1. locality
2. realism
3. expectation values are linear (in the observables)
and the violation by QM could also just be attributed to 3. being wrong or not well-defined, as apparently *is* actually the case?

greypilgrim said:
So as I understand it, the fact that the expectation value of a sum is the same as the sum of the expectation values is crucial in the derivation of the limit 2 of this inequality.
As far as I know this is problematic in QM for non-commutative operators and broke the neck of von Neumann's "proof" of his no-hidden-variables theorem.

I'm probably missing something again, but doesn't this mean that in the derivation of this inequality we actually use the assumptions
1. locality
2. realism
3. expectation values are linear (in the observables)
and the violation by QM could also just be attributed to 3. being wrong or not well-defined, as apparently *is* actually the case?
Where is 3 used?

The article I read first showed
##A_1 B_1+A_1 B_2+A_2 B_1-A_2 B_2=A_1 (B_1+B_2)+A_2 (B_1-B_2)=\pm 2##
from which follows that
##\langle A_1 B_1+A_1 B_2+A_2 B_1-A_2 B_2\rangle = \langle A_1 B_1 \rangle+\langle A_1 B_2 \rangle+\langle A_2 B_1 \rangle-\langle A_2 B_2 \rangle\le 2##

Wikipedia does ist the same and even explicitly says
"No single trial can measure this quantity, because Alice and Bob can only choose one measurement each, but on the assumption that the underlying properties exist, the average value of the sum is just the sum of the averages for each term."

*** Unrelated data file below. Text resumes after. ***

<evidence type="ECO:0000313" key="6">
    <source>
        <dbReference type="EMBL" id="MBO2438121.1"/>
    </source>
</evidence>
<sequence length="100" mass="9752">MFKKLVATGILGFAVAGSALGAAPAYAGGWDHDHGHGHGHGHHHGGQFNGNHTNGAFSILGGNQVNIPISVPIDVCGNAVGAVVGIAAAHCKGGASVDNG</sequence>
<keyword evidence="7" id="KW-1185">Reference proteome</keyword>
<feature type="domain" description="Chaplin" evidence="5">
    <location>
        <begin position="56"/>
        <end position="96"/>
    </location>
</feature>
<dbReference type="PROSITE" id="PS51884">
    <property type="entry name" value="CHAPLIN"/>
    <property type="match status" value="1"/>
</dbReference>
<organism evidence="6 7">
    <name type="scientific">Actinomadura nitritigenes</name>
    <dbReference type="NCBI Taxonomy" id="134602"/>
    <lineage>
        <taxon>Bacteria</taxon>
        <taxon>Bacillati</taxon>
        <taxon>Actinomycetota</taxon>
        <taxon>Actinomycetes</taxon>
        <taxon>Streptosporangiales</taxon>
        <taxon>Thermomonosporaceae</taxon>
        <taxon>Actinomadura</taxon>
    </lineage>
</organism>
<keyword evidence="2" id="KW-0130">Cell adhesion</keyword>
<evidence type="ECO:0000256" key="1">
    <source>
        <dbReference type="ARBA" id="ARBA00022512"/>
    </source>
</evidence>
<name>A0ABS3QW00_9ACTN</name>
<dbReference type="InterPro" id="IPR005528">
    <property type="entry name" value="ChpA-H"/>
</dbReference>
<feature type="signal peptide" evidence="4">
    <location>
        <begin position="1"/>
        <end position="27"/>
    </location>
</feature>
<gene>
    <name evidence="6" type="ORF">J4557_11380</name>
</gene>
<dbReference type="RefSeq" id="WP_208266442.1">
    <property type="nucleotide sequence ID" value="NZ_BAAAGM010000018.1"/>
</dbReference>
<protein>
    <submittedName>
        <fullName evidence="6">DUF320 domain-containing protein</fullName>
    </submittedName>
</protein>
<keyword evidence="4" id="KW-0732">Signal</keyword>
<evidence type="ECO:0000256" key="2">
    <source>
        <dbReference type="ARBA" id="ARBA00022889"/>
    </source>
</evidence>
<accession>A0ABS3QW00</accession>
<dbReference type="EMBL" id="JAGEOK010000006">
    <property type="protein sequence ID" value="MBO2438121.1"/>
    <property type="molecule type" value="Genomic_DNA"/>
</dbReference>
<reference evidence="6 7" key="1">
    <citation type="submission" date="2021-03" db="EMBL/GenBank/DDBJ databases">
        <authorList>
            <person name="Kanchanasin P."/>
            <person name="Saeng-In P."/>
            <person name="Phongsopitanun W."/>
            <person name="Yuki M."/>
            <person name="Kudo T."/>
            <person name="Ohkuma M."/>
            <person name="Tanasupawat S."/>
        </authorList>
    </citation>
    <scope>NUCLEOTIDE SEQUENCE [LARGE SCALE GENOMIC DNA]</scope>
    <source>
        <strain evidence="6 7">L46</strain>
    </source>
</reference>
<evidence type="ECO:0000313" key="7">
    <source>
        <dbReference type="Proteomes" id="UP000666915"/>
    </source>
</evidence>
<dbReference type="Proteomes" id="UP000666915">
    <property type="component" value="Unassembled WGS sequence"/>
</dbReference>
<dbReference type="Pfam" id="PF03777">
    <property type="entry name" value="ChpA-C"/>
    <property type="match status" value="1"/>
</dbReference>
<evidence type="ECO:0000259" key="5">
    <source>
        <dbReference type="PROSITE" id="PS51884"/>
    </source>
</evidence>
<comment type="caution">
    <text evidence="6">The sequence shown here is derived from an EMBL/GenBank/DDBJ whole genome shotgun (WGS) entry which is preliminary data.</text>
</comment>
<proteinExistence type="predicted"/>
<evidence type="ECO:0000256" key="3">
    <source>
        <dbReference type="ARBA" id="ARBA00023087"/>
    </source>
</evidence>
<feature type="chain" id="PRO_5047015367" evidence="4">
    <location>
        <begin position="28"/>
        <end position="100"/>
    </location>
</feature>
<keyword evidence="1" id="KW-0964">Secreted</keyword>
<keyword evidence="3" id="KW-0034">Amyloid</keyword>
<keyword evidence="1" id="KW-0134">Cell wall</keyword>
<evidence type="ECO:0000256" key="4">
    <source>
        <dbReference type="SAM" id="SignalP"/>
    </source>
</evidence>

greypilgrim said:
I'm probably missing something again, but doesn't this mean that in the derivation of this inequality we actually use the assumptions
1. locality
2. realism
3. expectation values are linear (in the observables)
and the violation by QM could also just be attributed to 3. being wrong or not well-defined, as apparently *is* actually the case?
The expectation values are numbers, so what you’re calling a third assumption is just the rules of arithmetic, which say that numbers can be added and multiplied . Of course just because they can be doesn’t mean that they should (there’s the old saying about adding apples and oranges) but in this case the arithmetic is justified as long as fair sampling is satisfied.

If ##A_i## and ##B_i## were QM operators and we were calculating QM expectation values would then the equation
##\langle A_1 B_1+A_1 B_2+A_2 B_1-A_2 B_2\rangle = \langle A_1 B_1 \rangle+\langle A_1 B_2 \rangle+\langle A_2 B_1 \rangle-\langle A_2 B_2 \rangle##
be problematic?

I know that this isn't what Bell or CHSH did (their inequalities aren't about QM at all), but I'm trying to understand what's wrong with von Neumann's argument.

greypilgrim said:
If ##A_i## and ##B_i## were QM operators and we were calculating QM expectation values would then the equation
##\langle A_1 B_1+A_1 B_2+A_2 B_1-A_2 B_2\rangle = \langle A_1 B_1 \rangle+\langle A_1 B_2 \rangle+\langle A_2 B_1 \rangle-\langle A_2 B_2 \rangle##
be problematic?
That equation is perfectly fine in quantum and classical mechanics.